Stent pricing has become one of the most talked about issue during the campaign for the Uttar Pradesh Elections 2017 with Prime Minister Narendra Modi raising it to woo voters in the state.
Stent pricing has become one of the most talked about issue during the campaign for the Uttar Pradesh Elections 2017 with Prime Minister Narendra Modi raising the issue to woo voters in the state. Regulator National Pharmaceutical Pricing Authority (NPPA) has directed hospitals to prominently display revised price list of stents while ordering manufacturers and importers to report to it in case of withdrawal or non-availability of products. “All hospitals which are billing to the patients must display the revised price list of the cardiac stents on a conspicuous past of the premises of the hospitals in such a manner so as to be easily accessible to public…,” NPPA said in a notification. NPPA further said that state drug controllers have also been sensitised on this issue and would be inspecting more hospitals in the coming days to check the compliance with its price cap order issued last week.
So, what is coronary stent? In a simple way, a coronary stent is a tube-shaped device placed in the arteries that supply blood to the heart. It keeps the arteries open in the treatment of coronary heart diseases. The maximum retail cost of a stent currently ranges from Rs 25,000 to Rs 1.98 lakh.
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What is the issue with its pricing? After analysing the margins or profit of various players involved in the stents trade, NPPA has found that they were “exorbitant and irrational”, indicating “vulgar profiteering” by every player but mainly by the hospitals. While the average maximum margin for manufacturers on a commonly used drug-eluting stent (DES) was 27 per cent, the distributors and hospitals were earning an astonishing average maximum margin of 196 per cent and 654 per cent on it, respectively, according to The Indian Express report.
The Government on February 14 reduced prices of coronary stents by up to 400 per cent, capping them at Rs 7,260 for bare metal ones and Rs 29,600 for the drug eluting variety.
“The level of average margins ranging between maximum 436 per cent (for BMS) to 654 per cent (DES) at the level of hospitals indicated a failed market system where asymmetry of information has resulted in unethical practices…,” the NPPA noted. The maximum trade margin for distributors was found to be 194 per cent for BMS and 196 per cent for DES. “In comparison, the margin at the level of manufacturers/importers was modest, in terms of average maximum of 56 per cent (for BMS) and 27 per cent (for DES),” the NPPA stated.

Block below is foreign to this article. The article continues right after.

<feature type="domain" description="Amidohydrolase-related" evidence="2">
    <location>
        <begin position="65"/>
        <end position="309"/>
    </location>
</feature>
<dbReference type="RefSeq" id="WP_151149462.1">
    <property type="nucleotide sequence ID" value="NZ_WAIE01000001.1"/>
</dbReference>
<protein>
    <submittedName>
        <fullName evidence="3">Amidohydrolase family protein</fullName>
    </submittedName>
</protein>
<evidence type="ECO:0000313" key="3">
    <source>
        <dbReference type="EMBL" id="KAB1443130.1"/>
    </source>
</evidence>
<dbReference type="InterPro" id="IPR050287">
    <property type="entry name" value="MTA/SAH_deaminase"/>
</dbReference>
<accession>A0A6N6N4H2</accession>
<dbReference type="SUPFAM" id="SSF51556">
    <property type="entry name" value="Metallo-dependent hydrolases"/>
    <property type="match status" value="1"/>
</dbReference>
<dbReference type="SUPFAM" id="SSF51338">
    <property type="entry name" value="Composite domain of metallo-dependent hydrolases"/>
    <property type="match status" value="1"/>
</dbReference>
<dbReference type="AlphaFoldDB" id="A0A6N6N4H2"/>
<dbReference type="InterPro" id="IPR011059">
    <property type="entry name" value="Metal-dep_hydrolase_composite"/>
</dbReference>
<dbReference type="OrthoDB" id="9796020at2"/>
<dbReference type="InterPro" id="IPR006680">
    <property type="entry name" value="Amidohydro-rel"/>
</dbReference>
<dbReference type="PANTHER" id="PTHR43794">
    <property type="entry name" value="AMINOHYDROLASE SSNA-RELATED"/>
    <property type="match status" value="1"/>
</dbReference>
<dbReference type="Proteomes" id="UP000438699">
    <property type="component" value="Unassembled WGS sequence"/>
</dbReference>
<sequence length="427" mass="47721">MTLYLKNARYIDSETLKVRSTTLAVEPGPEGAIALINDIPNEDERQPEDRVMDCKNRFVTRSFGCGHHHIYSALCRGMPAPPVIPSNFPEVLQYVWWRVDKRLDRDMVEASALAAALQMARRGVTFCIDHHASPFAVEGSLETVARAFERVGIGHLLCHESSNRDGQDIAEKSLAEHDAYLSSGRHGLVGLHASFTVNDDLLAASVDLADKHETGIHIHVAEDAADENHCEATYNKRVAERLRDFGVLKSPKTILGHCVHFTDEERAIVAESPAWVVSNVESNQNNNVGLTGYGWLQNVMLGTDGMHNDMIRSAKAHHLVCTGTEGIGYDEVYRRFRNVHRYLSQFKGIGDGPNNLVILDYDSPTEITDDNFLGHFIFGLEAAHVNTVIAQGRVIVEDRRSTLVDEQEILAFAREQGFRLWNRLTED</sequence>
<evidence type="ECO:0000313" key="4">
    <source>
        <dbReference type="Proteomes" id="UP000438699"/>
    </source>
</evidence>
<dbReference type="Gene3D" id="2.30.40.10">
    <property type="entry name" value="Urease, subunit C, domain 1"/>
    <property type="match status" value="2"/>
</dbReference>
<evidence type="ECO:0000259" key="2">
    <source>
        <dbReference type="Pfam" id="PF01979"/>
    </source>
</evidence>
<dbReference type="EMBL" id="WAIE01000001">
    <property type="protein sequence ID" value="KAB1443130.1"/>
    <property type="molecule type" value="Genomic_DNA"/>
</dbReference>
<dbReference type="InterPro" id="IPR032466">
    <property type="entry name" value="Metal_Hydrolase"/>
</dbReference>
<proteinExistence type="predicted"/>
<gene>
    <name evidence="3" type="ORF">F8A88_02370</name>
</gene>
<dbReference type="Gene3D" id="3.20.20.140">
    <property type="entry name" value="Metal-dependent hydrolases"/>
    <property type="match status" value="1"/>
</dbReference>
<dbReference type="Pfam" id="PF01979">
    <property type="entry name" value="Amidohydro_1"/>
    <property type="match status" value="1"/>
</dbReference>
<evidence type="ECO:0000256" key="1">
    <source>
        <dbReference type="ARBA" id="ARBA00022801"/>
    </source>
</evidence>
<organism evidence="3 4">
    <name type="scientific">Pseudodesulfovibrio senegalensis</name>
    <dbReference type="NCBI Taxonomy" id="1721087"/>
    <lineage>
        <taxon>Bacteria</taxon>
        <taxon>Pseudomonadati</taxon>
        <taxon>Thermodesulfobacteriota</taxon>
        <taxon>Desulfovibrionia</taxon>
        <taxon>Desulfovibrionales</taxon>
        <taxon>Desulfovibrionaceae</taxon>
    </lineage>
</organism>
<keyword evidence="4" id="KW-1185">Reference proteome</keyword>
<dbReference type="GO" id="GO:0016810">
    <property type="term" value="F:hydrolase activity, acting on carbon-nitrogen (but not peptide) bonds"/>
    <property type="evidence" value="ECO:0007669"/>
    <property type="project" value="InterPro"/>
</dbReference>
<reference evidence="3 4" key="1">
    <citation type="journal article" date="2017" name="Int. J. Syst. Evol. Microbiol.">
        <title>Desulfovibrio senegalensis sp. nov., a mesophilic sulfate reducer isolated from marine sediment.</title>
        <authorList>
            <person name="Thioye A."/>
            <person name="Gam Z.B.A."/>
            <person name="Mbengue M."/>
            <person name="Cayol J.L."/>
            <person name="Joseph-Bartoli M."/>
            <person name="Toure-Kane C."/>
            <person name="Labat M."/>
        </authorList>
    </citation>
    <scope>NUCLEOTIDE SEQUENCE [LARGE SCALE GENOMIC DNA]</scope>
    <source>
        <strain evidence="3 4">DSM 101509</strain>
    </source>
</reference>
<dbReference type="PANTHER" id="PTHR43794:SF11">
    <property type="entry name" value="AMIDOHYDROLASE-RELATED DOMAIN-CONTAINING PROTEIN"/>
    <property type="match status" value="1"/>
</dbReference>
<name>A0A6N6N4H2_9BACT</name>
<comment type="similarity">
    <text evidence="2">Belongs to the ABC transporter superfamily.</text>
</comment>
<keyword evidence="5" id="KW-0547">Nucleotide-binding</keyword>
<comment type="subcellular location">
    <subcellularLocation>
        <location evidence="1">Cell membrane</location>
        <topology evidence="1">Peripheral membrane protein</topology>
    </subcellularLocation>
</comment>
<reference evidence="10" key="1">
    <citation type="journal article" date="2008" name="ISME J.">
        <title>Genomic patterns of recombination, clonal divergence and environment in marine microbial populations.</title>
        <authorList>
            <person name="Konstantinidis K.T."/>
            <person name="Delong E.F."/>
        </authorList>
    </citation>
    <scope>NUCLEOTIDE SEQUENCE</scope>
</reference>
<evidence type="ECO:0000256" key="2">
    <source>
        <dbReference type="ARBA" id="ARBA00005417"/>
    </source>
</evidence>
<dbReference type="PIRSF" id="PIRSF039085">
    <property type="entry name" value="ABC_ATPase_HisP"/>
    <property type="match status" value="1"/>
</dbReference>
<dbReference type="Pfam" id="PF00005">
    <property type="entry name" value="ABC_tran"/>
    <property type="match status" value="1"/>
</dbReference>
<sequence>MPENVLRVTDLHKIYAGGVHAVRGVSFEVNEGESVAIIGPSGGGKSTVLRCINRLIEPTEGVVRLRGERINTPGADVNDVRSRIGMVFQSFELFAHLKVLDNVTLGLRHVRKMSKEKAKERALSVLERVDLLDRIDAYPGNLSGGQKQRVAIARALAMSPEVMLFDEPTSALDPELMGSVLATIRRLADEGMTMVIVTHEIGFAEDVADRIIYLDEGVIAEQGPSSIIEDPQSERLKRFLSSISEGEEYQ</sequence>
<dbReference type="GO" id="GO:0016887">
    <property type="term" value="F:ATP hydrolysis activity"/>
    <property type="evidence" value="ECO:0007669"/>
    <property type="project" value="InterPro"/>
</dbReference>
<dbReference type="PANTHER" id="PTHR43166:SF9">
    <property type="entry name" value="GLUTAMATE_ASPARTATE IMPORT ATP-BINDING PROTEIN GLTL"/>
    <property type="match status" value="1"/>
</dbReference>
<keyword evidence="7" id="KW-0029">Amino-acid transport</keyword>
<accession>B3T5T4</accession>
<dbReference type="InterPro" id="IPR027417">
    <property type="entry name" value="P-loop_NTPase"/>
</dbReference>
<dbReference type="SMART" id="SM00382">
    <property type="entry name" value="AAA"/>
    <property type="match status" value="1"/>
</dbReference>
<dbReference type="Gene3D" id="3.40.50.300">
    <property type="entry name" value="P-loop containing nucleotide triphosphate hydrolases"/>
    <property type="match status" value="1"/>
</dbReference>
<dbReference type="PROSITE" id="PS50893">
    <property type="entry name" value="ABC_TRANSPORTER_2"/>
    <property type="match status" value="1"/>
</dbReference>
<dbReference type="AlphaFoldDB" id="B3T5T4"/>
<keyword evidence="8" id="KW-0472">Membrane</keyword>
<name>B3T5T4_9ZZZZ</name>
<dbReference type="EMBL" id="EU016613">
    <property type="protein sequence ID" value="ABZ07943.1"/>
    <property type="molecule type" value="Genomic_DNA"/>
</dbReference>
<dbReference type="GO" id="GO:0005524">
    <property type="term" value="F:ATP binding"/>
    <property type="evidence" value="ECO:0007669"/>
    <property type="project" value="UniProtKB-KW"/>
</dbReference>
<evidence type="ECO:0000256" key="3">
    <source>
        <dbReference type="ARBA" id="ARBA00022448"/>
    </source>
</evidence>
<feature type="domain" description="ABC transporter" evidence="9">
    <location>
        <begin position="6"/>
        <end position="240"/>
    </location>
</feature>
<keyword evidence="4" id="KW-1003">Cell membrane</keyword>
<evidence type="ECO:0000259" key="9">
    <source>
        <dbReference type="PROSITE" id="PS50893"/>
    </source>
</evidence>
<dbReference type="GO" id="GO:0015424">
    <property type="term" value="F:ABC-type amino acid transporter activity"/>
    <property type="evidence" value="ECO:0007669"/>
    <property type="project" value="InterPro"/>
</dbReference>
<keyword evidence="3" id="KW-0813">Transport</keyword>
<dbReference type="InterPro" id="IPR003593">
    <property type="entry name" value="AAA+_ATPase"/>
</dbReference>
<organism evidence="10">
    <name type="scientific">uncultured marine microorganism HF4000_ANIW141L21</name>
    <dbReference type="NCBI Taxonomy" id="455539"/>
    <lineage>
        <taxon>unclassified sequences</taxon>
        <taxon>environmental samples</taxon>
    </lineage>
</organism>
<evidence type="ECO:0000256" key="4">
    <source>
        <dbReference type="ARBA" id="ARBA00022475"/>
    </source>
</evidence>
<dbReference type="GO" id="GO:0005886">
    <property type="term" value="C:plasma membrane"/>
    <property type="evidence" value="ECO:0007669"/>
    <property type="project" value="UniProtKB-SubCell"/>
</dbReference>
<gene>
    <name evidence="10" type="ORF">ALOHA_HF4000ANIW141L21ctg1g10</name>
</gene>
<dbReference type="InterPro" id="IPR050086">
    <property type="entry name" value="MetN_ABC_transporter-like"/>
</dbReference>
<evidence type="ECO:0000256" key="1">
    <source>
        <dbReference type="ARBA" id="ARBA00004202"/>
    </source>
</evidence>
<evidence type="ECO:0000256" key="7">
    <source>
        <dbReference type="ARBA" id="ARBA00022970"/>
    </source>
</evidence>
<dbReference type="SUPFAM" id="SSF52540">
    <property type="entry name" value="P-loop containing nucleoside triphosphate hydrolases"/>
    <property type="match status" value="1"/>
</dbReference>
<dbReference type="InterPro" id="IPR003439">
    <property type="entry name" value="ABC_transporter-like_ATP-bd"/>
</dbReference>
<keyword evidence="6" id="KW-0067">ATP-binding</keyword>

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The detailed note explained as to how the stent price cap was decided. It included the presentations given by various stakeholders — Indian stent manufacturers, multinational stent manufacturers, importers, civil society representatives, hospital associations, nursing home associations, distributors and various industry associations. While giving their arguments, Indian manufacturers, multinational manufacturers and importers emphasised “the need for a higher price cap and mentioned that huge margins are paid to distributors and hospitals (including doctors) in the existing business model”.
The hospital associations, nursing home associations and related institutions claimed in front of the NPPA that they “needed to invest substantially on capital investment — construction and running of the healthcare facilities” and therefore, there is the “need to realise returns for various services including cardiac procedures and any margin taken by them is only legitimate returns…”
During discussions, the hospital and nursing home associations themselves “expressed apprehension that capping of stent prices may not result in passing on of benefits to consumers, as charges of other heads might increase, include multiple ‘stenting’, prolonged hospitalistion and even angioplasties getting converted to bypass surgeries, etc.” This apprehension was expressed by civil society groups as well.
The NPPA noted that healthcare providers were against the idea of price cap or treating them as “retailers”. However, the NPPA did not find any merit in keeping margin for hospitals as they are not “legal entities as retailers and the margins at the levels of Price to Hospitals are too exorbitant…”
Moreover, the NPPA stated: “It was unanimously held that since hospitals are not doing any value addition in the supply chain nor having any financial stake in the trade, hospitals need to be dissociated from the trade channel for the fixation of the prices of coronary stents, except for minimal hospital handling charges, which could be reasonably built within the ceiling price.”
The ceiling price of Rs 29,600 for DES included the ‘overall trade margin’ that was decided at 8 per cent. The NPPA felt that this 8 per cent adequately covered profits for distributor and ‘hospital handling charges’, which did not need to be separately indicated or accounted for.